Once a person hits this threshold, this is when the problem really begins to snowball out of control. This is the beginning of insulin resistance. Once we reach maximum fat capacity the cells become insulin resistant. The insulin can no longer push fat into the cell because they are full. This is when we start building up fat in the organs. I am sure you’ve heard of non alcoholic fatty liver disease. This is the point where one is officially insulin resistant. This is when blood sugar starts to rise and stay elevated. The body will not allow glucose to stay elevated without trying to fix it. Its response is to increase its insulin production. The increased insulin production will actually force the body to create new fat cells. This is why people will suddenly start to gain more weight when they have been at a set weight for a long time regardless of whether they are eating more. In order to actually grow fat cells in a lab insulin must be used. Insulin can create new fat cells and this can be seen in people who inject insulin. If they do not rotate spots of injection they will start growing lipomas (fat growths) in the injection spots.
The next step in the process is the burnout of the cells in the pancreas that produce insulin. After the body trying to fix the problem of high blood glucose by forcing the pancreas to over produce insulin, the cells will actually start burn out. At this point the diabetic person will need to start injecting insulin to maintain the process because the pancreas is now unable to produce the increasing amount that is required. This can be a problem even if they ever do manage to get onto low carb because the beta cells are burnt out and can no longer produce enough insulin bring glucose levels down to a reasonable level despite being low carb. Interestingly enough, if insulin is given sooner to a person with diagnosed diabetes they will actually spare beta cell function until they can get the right idea and go low carb. Then when they go low carb they will have proper beta cell function. Most people with T2D will notice they get a spurt of weight gain when they start injecting and this is because the increased insulin load results in further creation of fat cells. It is a vicious cycle.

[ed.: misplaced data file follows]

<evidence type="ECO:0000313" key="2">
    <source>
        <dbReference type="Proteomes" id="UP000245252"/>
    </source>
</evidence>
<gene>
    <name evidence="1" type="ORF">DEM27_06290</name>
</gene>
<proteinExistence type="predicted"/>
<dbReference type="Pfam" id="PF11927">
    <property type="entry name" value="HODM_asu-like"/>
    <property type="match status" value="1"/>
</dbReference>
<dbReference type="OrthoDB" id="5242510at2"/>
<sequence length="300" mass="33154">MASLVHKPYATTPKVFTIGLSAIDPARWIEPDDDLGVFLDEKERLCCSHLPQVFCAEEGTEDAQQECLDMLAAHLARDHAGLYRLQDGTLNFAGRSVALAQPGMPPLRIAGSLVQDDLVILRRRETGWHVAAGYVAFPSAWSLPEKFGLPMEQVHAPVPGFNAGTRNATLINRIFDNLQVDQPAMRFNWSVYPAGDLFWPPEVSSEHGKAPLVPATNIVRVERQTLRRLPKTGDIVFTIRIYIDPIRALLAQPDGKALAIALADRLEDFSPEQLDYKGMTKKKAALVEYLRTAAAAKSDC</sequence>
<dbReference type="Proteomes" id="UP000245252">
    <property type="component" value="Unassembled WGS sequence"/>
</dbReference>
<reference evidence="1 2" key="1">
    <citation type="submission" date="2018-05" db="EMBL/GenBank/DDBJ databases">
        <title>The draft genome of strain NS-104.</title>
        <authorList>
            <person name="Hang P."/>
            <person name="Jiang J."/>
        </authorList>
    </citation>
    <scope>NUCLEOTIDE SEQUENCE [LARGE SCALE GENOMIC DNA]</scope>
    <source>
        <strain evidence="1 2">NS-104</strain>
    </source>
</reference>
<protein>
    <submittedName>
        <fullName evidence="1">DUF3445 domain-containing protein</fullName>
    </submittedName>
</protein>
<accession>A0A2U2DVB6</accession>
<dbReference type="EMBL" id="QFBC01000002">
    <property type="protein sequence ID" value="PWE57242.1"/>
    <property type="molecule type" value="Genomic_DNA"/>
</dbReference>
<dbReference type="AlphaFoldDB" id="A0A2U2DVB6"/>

Well done if if you have read this far- it is a complex story that few people actually understand. Now that it has been explained, it’s time to get back to why people with lipodystrophy perfect display the idea of personal fat threshold and how that leads to insulin resistance.
Because they cannot create adequate fat storage they do not have the inherent protection that fat cells create. They cannot take any of the glucose they eat and convert it to fat so they immediately start developing fatty liver and other visceral fat stores. They immediately become insulin resistant because they have no place to put the excess glucose or fat. You can see how this perfectly demonstrates the idea of the personal fat threshold. If they never exceed their glycogen storage they would also be completely fine. This leads to the belief it was a genetic adaptation. Likely these people evolved in a place where there was either inadequate carbohydrate available or perhaps in a place where there was never a food shortage and they never needed to store fat for a time of famine. They never developed the need to create fat cells. I am sure there is some inherent advantage in this type of environment as there tends to be with this type of issue.
So it is not carbs alone or fat alone or insulin alone or even lack of exercise alone that causes diabetes and insulin resistance. It is especially not obesity that causes either of them. You can be as lean and ripped out as an elite athlete yet still be insulin resistant if you have a low personal fat threshold. You can also be 600lbs and super morbidly obese and not be insulin resistant or diabetic.